Entertainment

This Bachelorette season is about class: Schneller

Reality TV game show is delicate with a contentious topic for once.

Bachelorette Rachel Lindsay and Eric Bigger.

ABC

Bachelorette Rachel Lindsay and Eric Bigger.

The Show: The Bachelorette, Season 13, Episode 7 (City/ABC)

The Moment: Eric’s story

Rachel Lindsay, the first African-American Bachelorette, is choosing the four suitors whose families she’ll meet. She and Eric, a 29-year-old personal trainer from Los Angeles — and the only remaining black suitor — sit by a fire in Geneva.

If Rachel meets Eric’s family, he confides, “It’ll be my first time ever in my life bringing a girl home.” Rachel looks startled. “Baltimore is a challenging city, and how I grew up wasn’t easy,” Eric continues. “All the men in my family were in the streets, dealing drugs, committing crimes.”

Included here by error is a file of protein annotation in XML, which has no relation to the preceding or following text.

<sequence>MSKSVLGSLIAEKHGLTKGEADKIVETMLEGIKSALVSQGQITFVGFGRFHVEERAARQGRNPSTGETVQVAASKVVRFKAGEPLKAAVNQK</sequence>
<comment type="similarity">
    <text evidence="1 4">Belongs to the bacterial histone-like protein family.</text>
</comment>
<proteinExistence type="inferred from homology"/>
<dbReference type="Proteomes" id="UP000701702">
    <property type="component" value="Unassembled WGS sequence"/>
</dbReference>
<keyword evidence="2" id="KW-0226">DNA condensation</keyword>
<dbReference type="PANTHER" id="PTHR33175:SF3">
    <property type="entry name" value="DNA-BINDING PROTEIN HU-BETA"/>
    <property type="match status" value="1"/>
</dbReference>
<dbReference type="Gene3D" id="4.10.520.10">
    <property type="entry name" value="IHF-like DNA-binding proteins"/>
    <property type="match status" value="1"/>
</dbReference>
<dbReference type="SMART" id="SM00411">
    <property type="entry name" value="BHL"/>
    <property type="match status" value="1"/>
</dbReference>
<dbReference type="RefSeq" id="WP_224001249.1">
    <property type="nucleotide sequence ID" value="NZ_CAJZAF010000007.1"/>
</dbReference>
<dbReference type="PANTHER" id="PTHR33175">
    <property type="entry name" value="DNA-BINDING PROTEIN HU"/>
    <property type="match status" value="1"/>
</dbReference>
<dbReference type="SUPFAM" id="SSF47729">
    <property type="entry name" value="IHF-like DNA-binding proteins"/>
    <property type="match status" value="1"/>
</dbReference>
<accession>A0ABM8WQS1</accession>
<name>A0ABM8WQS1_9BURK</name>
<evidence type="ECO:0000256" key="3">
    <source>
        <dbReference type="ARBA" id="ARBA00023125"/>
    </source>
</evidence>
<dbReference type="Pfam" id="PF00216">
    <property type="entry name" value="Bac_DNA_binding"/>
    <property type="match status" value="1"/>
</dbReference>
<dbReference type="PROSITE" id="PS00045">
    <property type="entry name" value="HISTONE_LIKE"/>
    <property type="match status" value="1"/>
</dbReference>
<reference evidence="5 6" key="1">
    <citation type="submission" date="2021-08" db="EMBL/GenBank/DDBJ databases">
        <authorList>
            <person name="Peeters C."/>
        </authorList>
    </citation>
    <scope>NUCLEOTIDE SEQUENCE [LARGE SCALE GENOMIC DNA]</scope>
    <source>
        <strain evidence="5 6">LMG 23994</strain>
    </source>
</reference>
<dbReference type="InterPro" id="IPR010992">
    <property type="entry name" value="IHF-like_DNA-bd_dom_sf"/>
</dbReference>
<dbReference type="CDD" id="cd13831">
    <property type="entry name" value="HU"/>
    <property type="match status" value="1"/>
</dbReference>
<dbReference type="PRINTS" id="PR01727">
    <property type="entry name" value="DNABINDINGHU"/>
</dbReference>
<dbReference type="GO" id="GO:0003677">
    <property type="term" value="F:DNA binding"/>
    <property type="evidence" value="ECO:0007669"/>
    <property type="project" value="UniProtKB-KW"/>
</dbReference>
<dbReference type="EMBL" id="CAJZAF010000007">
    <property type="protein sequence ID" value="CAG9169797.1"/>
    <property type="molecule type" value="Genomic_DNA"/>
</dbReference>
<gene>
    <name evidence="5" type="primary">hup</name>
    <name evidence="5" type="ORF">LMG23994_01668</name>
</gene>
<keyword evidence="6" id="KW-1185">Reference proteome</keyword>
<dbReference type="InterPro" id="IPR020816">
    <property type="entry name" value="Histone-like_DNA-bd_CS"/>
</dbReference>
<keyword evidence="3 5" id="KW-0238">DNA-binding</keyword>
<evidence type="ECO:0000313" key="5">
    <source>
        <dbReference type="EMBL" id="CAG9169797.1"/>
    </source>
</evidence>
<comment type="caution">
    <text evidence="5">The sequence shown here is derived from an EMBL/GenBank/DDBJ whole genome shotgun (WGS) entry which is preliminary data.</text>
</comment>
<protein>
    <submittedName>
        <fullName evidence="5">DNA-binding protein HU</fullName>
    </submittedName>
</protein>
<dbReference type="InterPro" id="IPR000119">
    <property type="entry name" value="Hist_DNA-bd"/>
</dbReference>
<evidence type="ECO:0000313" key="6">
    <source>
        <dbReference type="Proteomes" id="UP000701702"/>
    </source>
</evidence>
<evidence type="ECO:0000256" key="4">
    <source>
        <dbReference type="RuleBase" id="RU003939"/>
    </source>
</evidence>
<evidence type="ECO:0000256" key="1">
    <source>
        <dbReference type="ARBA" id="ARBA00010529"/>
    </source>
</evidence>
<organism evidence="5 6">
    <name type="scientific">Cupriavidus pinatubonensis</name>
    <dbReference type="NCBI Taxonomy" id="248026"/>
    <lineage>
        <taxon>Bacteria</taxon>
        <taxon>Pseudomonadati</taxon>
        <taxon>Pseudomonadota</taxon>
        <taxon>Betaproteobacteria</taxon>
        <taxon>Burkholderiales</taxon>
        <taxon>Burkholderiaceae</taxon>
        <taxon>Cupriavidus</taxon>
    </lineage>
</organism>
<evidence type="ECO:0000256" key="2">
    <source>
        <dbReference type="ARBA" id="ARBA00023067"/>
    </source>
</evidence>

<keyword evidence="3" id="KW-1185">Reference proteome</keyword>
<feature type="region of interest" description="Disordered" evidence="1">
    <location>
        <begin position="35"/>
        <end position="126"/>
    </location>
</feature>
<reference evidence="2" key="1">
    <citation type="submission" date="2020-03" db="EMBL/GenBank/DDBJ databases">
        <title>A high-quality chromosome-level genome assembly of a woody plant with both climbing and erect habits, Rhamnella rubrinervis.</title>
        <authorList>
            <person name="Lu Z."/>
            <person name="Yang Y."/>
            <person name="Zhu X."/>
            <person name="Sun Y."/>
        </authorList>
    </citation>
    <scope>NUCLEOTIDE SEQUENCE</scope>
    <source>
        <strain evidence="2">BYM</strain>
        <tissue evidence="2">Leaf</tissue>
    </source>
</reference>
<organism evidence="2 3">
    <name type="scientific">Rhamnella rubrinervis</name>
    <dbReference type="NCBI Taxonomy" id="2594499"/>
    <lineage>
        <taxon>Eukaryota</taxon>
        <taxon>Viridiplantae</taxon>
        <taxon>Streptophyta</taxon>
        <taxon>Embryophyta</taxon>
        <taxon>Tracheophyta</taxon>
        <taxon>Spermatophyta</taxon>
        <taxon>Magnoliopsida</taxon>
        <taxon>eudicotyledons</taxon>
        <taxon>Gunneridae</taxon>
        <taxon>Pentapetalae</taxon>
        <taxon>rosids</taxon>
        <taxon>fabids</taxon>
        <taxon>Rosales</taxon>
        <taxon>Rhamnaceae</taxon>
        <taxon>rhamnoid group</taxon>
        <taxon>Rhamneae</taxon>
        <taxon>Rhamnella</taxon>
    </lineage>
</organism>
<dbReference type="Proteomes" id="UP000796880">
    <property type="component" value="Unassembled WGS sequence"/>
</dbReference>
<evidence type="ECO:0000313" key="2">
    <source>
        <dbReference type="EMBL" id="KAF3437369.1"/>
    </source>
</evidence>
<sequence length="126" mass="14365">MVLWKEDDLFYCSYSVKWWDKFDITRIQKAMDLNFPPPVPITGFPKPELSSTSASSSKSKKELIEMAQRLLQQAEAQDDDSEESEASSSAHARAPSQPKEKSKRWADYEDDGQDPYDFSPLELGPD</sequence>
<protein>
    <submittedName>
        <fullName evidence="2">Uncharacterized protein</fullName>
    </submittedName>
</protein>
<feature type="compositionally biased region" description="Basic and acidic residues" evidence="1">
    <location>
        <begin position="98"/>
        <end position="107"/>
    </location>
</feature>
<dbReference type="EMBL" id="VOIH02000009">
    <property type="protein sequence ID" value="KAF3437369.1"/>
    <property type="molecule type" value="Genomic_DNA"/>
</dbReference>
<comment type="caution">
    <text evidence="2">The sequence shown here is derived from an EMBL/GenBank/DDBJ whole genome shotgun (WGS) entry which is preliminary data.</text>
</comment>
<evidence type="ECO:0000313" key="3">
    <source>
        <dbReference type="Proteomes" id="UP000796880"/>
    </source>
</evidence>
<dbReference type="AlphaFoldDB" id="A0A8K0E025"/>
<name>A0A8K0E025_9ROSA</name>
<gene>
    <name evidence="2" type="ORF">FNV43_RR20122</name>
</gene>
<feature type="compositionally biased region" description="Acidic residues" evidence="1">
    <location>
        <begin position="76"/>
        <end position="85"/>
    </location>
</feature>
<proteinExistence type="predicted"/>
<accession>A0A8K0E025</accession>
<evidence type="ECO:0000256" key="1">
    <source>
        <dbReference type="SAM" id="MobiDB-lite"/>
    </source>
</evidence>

“Your dad, too?” Rachel asks. “Dad, uncle, cousin,” Eric replies. His uncle went to prison. He knew kids who couldn’t afford school clothes. He’s seen abusive relationships, and “family members getting high. Mom, dad — never seen them together ever in my life.”

Later, Rachel admits to the camera that what Eric told her “is a little scary.” But she gives him a rose.

Everyone assumed this season would be about race, and social media tutted every time Rachel sent away a black suitor. But this moment was different, more delicate — so delicate that for once, the show didn’t tease it at every commercial. This moment was about class.

Rachel is a supremely polished attorney from Dallas. Eric “knew friends who were killed in the streets.” North Americans don’t like to talk about class, but here, as it intersects with race, it’s impossible not to.

Rachel would have looked mighty callous if she’d booted Eric after he opened up. But Monday night’s hometown visit should be fascinating.

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